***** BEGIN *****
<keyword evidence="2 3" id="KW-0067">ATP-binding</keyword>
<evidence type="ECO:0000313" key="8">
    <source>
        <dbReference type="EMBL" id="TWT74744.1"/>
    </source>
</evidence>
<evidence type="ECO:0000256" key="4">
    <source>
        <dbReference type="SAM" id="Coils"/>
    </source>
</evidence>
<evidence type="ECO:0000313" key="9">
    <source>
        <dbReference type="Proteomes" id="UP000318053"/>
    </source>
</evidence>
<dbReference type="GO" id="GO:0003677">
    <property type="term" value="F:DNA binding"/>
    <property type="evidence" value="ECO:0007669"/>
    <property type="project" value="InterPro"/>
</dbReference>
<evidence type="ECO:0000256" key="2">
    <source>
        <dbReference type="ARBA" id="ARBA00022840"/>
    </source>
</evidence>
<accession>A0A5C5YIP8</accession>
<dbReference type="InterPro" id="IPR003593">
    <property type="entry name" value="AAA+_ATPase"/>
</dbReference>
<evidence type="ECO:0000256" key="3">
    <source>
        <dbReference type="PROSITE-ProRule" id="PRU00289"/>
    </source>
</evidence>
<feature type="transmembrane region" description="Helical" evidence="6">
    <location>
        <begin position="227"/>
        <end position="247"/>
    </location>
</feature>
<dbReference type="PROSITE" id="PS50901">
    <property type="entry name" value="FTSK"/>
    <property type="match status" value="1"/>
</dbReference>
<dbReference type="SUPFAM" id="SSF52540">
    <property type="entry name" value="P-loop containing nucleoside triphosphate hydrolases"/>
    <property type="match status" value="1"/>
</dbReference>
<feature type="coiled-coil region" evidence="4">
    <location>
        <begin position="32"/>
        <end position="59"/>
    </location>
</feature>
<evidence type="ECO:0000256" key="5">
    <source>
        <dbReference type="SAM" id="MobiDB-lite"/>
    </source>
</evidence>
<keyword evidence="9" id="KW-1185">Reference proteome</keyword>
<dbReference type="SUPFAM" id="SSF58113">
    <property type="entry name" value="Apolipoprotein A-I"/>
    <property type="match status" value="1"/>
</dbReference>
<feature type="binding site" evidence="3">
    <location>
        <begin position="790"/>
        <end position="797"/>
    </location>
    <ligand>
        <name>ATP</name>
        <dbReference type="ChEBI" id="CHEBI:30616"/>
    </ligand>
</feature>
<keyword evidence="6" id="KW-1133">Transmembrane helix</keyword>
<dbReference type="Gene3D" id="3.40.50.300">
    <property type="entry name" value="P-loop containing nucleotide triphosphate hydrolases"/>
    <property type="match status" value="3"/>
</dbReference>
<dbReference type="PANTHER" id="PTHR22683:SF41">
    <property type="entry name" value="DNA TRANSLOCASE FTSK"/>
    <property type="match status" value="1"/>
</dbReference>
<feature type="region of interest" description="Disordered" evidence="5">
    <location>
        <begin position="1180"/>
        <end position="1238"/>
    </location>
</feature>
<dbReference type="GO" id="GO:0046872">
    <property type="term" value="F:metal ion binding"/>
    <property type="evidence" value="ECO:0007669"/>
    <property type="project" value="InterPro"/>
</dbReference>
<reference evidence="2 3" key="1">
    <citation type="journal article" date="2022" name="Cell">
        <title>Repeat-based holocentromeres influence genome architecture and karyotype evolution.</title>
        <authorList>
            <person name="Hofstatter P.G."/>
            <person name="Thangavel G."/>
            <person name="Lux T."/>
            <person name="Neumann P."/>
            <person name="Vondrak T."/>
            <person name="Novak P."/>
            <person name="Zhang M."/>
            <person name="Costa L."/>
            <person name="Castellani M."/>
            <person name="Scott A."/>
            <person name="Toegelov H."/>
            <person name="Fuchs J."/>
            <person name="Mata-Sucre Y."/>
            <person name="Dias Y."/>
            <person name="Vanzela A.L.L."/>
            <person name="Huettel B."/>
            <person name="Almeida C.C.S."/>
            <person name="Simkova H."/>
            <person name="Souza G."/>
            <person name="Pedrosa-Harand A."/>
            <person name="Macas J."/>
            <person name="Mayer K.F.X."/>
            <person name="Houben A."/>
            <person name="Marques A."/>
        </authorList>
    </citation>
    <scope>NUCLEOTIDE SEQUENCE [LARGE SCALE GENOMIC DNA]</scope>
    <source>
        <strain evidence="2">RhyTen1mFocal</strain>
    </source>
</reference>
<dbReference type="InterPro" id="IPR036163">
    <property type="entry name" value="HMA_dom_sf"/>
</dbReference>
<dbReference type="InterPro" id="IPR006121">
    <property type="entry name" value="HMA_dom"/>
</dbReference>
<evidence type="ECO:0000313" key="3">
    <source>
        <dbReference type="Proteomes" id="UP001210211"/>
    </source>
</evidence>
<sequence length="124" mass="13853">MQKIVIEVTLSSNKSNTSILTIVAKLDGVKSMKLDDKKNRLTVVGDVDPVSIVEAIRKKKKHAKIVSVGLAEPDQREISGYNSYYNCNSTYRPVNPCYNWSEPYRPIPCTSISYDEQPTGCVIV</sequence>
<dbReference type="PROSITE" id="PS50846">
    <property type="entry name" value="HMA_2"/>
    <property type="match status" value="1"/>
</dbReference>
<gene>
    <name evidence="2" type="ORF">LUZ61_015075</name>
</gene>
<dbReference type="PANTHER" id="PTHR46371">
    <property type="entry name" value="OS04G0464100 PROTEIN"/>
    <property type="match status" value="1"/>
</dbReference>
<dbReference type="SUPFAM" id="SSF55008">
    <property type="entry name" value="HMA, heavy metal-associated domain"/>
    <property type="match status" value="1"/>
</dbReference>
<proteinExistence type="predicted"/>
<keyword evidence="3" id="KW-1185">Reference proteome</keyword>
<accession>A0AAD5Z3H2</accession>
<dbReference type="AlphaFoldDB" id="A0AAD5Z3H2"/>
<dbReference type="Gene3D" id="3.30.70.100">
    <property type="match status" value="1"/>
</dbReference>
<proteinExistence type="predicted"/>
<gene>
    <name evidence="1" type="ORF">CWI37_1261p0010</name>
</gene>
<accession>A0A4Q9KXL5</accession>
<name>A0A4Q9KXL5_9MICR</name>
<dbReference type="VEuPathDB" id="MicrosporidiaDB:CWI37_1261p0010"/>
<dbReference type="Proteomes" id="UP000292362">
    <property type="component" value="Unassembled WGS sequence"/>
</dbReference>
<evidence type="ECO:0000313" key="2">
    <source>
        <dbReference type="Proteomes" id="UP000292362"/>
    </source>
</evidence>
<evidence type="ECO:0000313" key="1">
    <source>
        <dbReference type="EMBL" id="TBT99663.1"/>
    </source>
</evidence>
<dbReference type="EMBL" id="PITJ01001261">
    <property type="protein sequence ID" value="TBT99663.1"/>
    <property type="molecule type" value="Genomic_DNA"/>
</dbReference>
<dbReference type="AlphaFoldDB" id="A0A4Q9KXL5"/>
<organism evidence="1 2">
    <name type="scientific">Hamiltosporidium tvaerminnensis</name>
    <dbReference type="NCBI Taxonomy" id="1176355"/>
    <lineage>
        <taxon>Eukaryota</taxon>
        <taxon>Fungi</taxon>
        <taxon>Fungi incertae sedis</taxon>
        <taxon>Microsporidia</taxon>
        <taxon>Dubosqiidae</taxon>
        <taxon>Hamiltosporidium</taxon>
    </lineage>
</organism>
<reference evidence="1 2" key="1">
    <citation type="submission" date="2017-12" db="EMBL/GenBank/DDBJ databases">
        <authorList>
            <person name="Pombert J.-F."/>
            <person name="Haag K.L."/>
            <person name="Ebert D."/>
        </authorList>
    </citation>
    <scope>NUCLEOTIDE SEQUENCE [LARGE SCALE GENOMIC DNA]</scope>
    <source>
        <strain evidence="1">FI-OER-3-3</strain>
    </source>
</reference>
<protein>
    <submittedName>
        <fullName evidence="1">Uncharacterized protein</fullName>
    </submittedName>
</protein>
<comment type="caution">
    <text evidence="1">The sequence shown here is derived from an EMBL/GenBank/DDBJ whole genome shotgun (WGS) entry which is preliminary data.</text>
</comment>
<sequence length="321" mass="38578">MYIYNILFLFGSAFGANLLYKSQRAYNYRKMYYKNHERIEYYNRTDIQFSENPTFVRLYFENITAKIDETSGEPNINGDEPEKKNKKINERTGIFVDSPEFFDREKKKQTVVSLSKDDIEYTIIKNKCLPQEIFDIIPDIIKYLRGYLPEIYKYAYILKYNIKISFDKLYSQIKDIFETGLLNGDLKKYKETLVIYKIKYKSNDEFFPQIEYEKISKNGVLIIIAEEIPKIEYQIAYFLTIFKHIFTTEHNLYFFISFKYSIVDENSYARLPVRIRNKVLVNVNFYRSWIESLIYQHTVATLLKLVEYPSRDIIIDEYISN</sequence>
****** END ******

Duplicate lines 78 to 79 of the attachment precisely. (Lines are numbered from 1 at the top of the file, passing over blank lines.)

    <property type="entry name" value="P-loop containing nucleotide triphosphate hydrolases"/>
    <property type="match status" value="3"/>